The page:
Congressional staff caught in middle of Obamacare dispute

oBAMACARE

WASHINGTON (CNN) — As members of Congress point at problems with HealthCare.gov, lawmakers themselves are scrambling and, in and some cases, sparking cries of hypocrisy over how they’ll handle the one piece of Obamacare under their control: whether their own staff should be forced into the exchanges.

Members of Congress have until the end of the day on Thursday to make up their minds, and Democrats and Republicans are divided internally on the politically tricky issue.

“We just learned (Monday) that we have to make the decision this week,” one House Republican leadership aide told CNN.

Senate Foreign Relations Chairman Robert Menendez, D-New Jersey, told CNN on Tuesday, “I’m not sure where we’re at.”

His staff was still unsure of his decision on Wednesday night.

Meantime, despite Democrats’ defense of Obamacare and Republican insistence that members of Congress and their staff should directly experience the law they passed, some powerful lawmakers plan to exempt their workers from the requirement that they enter the exchanges.

Example? House Oversight Committee Chairman Darrell Issa wants to keep his entire staff — committee and personal office — out of the exchanges, according to a House Republican aide familiar with his thinking.

The aide defended the idea as consistent, saying Issa believes that no American should have to enter Obamacare exchanges.

Interpreting the law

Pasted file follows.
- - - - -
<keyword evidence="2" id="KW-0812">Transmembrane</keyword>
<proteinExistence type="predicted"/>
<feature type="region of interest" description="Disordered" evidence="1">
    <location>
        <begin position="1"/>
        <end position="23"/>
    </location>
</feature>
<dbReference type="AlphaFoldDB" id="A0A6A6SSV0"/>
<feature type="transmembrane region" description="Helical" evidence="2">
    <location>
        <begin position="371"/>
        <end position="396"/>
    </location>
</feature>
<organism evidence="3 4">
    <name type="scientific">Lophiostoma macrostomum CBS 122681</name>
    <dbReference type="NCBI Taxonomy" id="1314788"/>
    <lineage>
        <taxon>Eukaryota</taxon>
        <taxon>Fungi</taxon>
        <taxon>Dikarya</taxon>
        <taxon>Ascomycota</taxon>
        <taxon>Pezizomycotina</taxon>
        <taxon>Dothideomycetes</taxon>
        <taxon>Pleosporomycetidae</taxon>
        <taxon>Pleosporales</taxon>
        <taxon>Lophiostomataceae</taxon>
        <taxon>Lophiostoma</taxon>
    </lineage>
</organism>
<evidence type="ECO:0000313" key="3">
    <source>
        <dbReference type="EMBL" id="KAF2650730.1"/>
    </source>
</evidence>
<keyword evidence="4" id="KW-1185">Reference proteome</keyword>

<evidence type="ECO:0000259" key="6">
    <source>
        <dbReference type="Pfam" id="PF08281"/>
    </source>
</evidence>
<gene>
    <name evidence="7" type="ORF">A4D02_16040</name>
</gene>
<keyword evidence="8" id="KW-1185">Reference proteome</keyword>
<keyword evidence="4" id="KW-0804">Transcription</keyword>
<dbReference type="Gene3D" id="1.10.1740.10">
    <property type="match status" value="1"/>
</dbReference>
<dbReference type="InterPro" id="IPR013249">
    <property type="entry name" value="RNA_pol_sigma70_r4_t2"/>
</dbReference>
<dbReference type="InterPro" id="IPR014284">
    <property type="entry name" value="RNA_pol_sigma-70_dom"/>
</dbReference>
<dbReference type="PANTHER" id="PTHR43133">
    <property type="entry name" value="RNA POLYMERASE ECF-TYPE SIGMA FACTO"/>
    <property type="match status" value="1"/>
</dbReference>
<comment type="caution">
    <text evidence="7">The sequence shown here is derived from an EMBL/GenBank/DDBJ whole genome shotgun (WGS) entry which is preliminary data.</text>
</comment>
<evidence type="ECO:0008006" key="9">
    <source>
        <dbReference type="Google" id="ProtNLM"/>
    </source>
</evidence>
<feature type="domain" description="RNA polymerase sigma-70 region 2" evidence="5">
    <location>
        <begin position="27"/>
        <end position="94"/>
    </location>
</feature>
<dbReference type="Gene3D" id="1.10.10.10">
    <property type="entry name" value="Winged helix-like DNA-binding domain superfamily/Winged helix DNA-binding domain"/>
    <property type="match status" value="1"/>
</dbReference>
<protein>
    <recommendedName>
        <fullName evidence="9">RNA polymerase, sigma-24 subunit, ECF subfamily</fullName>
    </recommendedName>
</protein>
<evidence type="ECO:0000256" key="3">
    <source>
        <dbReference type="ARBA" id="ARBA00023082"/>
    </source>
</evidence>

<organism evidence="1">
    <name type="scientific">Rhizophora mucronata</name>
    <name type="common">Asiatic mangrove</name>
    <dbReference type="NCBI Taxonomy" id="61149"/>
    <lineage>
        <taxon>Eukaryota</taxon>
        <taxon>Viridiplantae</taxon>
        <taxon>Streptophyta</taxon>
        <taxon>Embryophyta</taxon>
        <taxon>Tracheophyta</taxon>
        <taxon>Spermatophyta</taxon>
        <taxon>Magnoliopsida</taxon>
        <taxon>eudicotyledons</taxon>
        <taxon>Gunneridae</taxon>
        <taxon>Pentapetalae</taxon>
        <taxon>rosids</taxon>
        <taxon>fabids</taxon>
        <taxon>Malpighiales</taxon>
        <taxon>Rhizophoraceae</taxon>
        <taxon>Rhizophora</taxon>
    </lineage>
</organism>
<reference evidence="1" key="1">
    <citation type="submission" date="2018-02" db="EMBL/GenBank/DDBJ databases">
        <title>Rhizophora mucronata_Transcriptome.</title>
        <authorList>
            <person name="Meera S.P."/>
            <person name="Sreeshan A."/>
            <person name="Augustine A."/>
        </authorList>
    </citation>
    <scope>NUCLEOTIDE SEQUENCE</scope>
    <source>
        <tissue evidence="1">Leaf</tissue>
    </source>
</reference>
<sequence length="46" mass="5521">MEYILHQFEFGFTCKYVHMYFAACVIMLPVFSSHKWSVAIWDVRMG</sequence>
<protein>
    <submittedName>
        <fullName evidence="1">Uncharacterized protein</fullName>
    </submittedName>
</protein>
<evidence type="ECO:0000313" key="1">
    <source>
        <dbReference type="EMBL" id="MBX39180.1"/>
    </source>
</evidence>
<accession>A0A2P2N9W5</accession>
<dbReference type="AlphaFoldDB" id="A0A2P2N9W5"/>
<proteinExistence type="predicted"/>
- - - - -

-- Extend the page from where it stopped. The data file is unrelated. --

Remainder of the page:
And if lawmakers do nothing by the deadline Thursday night, committee staff and leadership staff will be automatically exempted due to an interpretation by congressional administrators.

Part of the issue involves semantics and how Congress wrote the law.

The 2010 Affordable Care Act mandates that “members of Congress and congressional staff” must get health care through an Obamacare exchange.

But the Office of Personnel Management has ruled that it’s up to individual members to designate which of their workers are “congressional staff.”

Most assume a member’s “personal” or district staff fit the definition. But there is a messy disagreement over what should happen with the more than 2,000 people who work for committees or leadership offices.

Some argue those workers aren’t as directly tied to individual members. Others insist that argument is just a giant loophole for staffers who are nervous and want to avoid the exchanges.

But put aside the question of logic — the bottom line is that each member of Congress can do what he or she wants.

Exempted by default

And if lawmakers don’t act, many staffers will be exempted by default. An internal administrative policy provides that committee and leadership staff will be exempted from the exchange automatically, according to a Senate aide and an internal House e-mail obtained by CNN.

The House e-mail, sent by the chamber’s chief administrative officer (CAO) Monday, said that office is interpreting “congressional staff” to mean individuals who are paid from the members’ individual office budgets, not leadership or committee funds. That gives some members their justification.